Video Attracts Ire of THR Advocates

    Tobacco harm reduction activists have criticized a Johns Hopkins School of Public Health video calling for “common language” in tobacco control.

    The video features Johanna Cohen, Bloomberg professor of disease prevention and director of the school’s Institute for Global Tobacco Control.

    “With the introduction and marketing of new nicotine products, it’s not only the marketplace that has diversified,” Cohen says in the video. “The number of terms used to describe these products has expanded significantly as well. Often with word choice that serves tobacco industry interests.

    “Accuracy and consistency are extremely important because language can shape our thinking, including setting boundaries for discourse and policy options.”

    The video, however, did not go over well with some vapers; one comment on the video states, “If we accept Joanna Cohen’s language, then we—People Who Use Safer Nicotine to avoid toxic forms of tobacco—would be accepting the language of our oppressors. What she does not seem to understand is that this is not a battle between tobacco control and evil industry. There are real human beings involved, with lived experience. Cohen clearly has zero empathy for us.”

    “This is a bit rich coming from the people who call e-cigarettes ‘tobacco products’ and use the term e-cigarette or vaping use-associated lung injury to describe an illness that has nothing to do with e-cigarettes.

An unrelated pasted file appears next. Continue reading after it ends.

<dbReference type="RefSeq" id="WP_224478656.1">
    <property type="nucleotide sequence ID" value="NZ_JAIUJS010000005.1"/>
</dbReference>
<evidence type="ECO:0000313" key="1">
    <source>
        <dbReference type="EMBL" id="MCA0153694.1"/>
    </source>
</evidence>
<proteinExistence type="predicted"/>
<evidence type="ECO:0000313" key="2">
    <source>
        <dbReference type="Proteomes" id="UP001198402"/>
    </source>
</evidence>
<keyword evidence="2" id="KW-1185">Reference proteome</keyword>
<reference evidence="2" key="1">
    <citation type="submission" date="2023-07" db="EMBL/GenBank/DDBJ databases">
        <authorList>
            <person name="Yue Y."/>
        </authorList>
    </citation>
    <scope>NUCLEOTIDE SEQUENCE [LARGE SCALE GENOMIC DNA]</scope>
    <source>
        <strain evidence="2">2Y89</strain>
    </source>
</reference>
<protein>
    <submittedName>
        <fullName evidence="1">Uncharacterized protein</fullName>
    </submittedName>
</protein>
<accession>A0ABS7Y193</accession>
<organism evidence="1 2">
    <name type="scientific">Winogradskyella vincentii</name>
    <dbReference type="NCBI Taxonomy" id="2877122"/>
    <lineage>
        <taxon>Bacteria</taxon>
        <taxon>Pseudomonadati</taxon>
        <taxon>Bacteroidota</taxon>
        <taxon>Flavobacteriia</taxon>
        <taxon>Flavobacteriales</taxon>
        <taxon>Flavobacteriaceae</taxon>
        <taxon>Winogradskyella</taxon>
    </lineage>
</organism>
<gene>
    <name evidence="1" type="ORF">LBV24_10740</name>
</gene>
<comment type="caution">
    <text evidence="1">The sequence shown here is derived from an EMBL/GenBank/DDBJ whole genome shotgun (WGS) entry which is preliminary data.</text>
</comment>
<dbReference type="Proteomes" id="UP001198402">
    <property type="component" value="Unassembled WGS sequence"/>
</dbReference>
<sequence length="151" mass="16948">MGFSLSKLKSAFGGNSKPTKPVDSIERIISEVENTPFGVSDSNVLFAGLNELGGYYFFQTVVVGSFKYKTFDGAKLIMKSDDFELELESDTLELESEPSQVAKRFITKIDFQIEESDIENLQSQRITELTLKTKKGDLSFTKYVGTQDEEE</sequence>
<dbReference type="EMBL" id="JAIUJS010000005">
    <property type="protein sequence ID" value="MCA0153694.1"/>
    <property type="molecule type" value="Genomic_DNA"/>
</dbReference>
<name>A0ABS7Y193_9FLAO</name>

Chris Snowdon, head of lifestyle economics, Institute of Economic Affairs

    Chris Snowdon, head of lifestyle economics at the Institute of Economic Affairs, also criticized the video. “This is a bit rich coming from the people who call e-cigarettes ‘tobacco products’ and use the term e-cigarette or vaping use-associated lung injury to describe an illness that has nothing to do with e-cigarettes,” he said.

    In the video, Cohen recommends “using ordinary, precise terms without additional adjectives” with the goal of “establish[ing] a common language.”

    “What’s regrettable,” writes Alex Norcia on Filter, “is that there is an important conversation to be had about terminology in the tobacco and nicotine field, but the video, from an institution funded by anti-vaping billionaire Michael Bloomberg, misses that opportunity.”

    “When it comes to language and terminology, it seems to me that people in public health get overly preoccupied with what incumbent tobacco companies are doing, when their actual focus should be on consumers and people who actually use these products,” said Danielle Jones, the president of the board of CASAA.

    “Using the language of the people using the products, which is typically the terminology most well known, should be their focus in order to facilitate clear communication and not confuse people. For instance, not knowing the established terminology when writing survey questions for people who vape can lead to erroneous results if the respondents misunderstand what the researchers are asking,” Jones said.

    Another viewer commented, “WE use these devices. WE define the terms. You need to stop talking and start listening.”